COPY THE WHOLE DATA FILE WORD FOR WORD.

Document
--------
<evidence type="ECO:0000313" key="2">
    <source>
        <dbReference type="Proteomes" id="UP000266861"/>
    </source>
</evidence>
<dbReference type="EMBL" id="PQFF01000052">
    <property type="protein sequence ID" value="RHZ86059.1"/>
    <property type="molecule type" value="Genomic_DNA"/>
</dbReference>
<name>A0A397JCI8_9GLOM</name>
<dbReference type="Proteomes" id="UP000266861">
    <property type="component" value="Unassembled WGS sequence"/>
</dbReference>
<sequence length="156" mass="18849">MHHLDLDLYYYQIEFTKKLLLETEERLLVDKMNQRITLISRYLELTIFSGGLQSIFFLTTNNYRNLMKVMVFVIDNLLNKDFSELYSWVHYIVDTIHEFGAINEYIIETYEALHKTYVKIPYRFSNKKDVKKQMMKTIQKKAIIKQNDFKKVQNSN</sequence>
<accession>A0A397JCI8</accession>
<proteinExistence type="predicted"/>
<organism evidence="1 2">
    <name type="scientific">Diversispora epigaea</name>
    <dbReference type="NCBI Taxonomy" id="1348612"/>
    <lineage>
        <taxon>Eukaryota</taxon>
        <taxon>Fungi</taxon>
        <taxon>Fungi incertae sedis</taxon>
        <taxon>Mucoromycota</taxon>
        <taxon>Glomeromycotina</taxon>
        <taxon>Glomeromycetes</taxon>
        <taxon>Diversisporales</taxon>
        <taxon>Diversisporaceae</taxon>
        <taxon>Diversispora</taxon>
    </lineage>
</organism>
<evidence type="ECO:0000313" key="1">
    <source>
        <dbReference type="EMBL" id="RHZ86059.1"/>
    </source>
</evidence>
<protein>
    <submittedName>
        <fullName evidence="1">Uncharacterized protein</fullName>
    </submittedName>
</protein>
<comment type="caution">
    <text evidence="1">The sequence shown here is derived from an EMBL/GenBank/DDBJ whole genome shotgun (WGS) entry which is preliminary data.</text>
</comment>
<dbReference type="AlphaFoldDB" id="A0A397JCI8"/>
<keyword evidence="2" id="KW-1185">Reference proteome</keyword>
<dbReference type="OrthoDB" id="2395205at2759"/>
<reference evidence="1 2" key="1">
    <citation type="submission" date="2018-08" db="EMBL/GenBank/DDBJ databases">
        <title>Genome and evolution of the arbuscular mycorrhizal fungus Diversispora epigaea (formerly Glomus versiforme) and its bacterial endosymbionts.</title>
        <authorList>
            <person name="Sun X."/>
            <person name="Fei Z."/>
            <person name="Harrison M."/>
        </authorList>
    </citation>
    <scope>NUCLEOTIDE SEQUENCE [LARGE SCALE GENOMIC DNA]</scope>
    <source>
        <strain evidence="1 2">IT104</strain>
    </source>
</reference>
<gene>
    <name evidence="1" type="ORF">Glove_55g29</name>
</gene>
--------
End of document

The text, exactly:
<evidence type="ECO:0000313" key="2">
    <source>
        <dbReference type="Proteomes" id="UP000266861"/>
    </source>
</evidence>
<dbReference type="EMBL" id="PQFF01000052">
    <property type="protein sequence ID" value="RHZ86059.1"/>
    <property type="molecule type" value="Genomic_DNA"/>
</dbReference>
<name>A0A397JCI8_9GLOM</name>
<dbReference type="Proteomes" id="UP000266861">
    <property type="component" value="Unassembled WGS sequence"/>
</dbReference>
<sequence length="156" mass="18849">MHHLDLDLYYYQIEFTKKLLLETEERLLVDKMNQRITLISRYLELTIFSGGLQSIFFLTTNNYRNLMKVMVFVIDNLLNKDFSELYSWVHYIVDTIHEFGAINEYIIETYEALHKTYVKIPYRFSNKKDVKKQMMKTIQKKAIIKQNDFKKVQNSN</sequence>
<accession>A0A397JCI8</accession>
<proteinExistence type="predicted"/>
<organism evidence="1 2">
    <name type="scientific">Diversispora epigaea</name>
    <dbReference type="NCBI Taxonomy" id="1348612"/>
    <lineage>
        <taxon>Eukaryota</taxon>
        <taxon>Fungi</taxon>
        <taxon>Fungi incertae sedis</taxon>
        <taxon>Mucoromycota</taxon>
        <taxon>Glomeromycotina</taxon>
        <taxon>Glomeromycetes</taxon>
        <taxon>Diversisporales</taxon>
        <taxon>Diversisporaceae</taxon>
        <taxon>Diversispora</taxon>
    </lineage>
</organism>
<evidence type="ECO:0000313" key="1">
    <source>
        <dbReference type="EMBL" id="RHZ86059.1"/>
    </source>
</evidence>
<protein>
    <submittedName>
        <fullName evidence="1">Uncharacterized protein</fullName>
    </submittedName>
</protein>
<comment type="caution">
    <text evidence="1">The sequence shown here is derived from an EMBL/GenBank/DDBJ whole genome shotgun (WGS) entry which is preliminary data.</text>
</comment>
<dbReference type="AlphaFoldDB" id="A0A397JCI8"/>
<keyword evidence="2" id="KW-1185">Reference proteome</keyword>
<dbReference type="OrthoDB" id="2395205at2759"/>
<reference evidence="1 2" key="1">
    <citation type="submission" date="2018-08" db="EMBL/GenBank/DDBJ databases">
        <title>Genome and evolution of the arbuscular mycorrhizal fungus Diversispora epigaea (formerly Glomus versiforme) and its bacterial endosymbionts.</title>
        <authorList>
            <person name="Sun X."/>
            <person name="Fei Z."/>
            <person name="Harrison M."/>
        </authorList>
    </citation>
    <scope>NUCLEOTIDE SEQUENCE [LARGE SCALE GENOMIC DNA]</scope>
    <source>
        <strain evidence="1 2">IT104</strain>
    </source>
</reference>
<gene>
    <name evidence="1" type="ORF">Glove_55g29</name>
</gene>